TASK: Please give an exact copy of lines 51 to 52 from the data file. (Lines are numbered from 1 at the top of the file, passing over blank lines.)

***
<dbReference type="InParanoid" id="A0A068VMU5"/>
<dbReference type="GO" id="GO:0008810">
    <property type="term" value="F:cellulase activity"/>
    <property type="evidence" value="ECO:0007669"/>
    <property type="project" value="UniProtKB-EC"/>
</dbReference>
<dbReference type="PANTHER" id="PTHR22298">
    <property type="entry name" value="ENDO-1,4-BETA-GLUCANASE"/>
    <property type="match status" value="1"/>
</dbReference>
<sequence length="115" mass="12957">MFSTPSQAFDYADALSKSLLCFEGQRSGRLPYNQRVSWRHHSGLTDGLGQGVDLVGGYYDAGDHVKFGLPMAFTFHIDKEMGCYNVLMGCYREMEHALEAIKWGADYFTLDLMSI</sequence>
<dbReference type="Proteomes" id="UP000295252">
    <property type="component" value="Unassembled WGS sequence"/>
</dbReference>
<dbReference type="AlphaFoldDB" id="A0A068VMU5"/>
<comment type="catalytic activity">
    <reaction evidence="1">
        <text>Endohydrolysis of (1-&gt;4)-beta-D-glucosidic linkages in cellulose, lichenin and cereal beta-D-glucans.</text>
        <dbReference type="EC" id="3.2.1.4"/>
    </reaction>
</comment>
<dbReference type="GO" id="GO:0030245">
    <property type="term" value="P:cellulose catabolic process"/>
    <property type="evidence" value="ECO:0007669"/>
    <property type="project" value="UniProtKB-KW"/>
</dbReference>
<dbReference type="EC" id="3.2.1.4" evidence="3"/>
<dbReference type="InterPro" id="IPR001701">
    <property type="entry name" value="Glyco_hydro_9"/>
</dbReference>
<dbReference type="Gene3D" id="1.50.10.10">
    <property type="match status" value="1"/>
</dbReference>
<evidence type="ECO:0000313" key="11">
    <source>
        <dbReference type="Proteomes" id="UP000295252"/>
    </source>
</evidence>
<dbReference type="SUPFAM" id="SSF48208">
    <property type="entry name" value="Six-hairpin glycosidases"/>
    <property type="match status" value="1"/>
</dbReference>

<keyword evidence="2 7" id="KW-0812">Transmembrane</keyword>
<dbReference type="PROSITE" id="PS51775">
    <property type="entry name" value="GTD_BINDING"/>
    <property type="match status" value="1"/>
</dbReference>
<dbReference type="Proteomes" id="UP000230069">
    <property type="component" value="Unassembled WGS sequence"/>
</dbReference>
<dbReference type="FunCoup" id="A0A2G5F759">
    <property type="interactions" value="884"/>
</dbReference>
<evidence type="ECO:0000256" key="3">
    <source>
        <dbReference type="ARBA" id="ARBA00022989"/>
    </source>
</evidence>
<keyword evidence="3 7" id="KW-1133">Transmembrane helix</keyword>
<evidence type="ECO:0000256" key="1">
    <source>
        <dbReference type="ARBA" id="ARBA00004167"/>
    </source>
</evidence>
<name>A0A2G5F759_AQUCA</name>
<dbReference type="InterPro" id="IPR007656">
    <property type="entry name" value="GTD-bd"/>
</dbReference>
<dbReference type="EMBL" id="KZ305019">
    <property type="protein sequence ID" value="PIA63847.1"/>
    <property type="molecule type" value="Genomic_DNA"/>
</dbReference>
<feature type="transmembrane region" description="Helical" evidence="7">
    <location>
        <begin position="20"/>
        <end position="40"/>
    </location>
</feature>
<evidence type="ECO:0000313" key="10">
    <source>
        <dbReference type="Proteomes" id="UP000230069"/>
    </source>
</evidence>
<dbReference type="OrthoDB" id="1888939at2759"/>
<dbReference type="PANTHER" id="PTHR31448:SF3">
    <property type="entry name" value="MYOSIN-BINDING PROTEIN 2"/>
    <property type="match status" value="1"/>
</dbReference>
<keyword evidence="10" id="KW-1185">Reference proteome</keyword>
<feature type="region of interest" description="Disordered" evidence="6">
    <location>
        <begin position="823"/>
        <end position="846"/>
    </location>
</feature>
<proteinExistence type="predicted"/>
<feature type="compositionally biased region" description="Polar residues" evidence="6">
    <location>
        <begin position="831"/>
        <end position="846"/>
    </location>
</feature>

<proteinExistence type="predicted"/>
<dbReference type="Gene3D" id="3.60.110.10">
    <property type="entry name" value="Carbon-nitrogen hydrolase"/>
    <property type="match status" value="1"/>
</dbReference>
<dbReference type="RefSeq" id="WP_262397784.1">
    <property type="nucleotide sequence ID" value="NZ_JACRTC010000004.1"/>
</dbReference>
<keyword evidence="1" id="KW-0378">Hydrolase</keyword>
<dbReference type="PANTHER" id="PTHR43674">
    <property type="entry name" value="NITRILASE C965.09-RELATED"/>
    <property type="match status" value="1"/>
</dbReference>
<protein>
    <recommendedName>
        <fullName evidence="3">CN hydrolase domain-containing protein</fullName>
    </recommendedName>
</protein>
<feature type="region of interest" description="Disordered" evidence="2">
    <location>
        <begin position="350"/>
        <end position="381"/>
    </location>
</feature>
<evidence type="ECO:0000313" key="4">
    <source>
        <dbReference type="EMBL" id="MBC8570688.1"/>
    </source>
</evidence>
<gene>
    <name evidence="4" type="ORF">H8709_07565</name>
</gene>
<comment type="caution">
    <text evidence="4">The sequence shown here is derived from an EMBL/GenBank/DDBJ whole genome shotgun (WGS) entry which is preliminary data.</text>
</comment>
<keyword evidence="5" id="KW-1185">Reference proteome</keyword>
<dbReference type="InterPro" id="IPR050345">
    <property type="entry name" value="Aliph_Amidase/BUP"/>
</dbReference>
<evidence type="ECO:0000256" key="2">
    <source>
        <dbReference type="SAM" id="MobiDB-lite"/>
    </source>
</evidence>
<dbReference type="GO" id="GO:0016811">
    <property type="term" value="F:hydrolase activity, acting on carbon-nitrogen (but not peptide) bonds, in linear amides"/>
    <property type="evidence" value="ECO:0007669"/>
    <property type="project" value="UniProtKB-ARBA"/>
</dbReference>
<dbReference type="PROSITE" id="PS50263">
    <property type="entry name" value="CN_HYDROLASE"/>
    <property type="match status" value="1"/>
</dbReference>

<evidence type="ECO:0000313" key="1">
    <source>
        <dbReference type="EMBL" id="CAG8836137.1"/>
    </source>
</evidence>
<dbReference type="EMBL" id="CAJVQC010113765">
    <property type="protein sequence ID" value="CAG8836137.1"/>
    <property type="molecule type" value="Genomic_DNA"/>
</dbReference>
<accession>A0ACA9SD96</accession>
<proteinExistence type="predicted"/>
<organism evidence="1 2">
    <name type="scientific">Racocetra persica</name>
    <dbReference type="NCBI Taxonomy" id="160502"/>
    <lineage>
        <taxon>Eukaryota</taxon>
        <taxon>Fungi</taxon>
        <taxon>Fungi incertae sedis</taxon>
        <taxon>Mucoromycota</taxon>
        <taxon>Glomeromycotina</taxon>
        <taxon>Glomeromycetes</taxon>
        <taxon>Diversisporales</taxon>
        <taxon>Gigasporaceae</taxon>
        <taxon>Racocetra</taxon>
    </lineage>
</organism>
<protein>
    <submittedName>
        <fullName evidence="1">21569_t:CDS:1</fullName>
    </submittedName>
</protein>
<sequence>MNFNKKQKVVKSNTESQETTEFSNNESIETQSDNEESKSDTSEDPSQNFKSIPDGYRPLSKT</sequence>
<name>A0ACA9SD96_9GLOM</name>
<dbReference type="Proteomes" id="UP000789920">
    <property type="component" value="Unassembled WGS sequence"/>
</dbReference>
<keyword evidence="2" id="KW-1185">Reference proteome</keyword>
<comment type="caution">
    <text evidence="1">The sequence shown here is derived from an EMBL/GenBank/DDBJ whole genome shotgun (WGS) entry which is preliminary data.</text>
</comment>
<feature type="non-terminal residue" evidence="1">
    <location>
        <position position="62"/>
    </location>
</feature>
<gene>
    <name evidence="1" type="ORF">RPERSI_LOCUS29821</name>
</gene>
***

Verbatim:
<dbReference type="FunCoup" id="A0A2G5F759">
    <property type="interactions" value="884"/>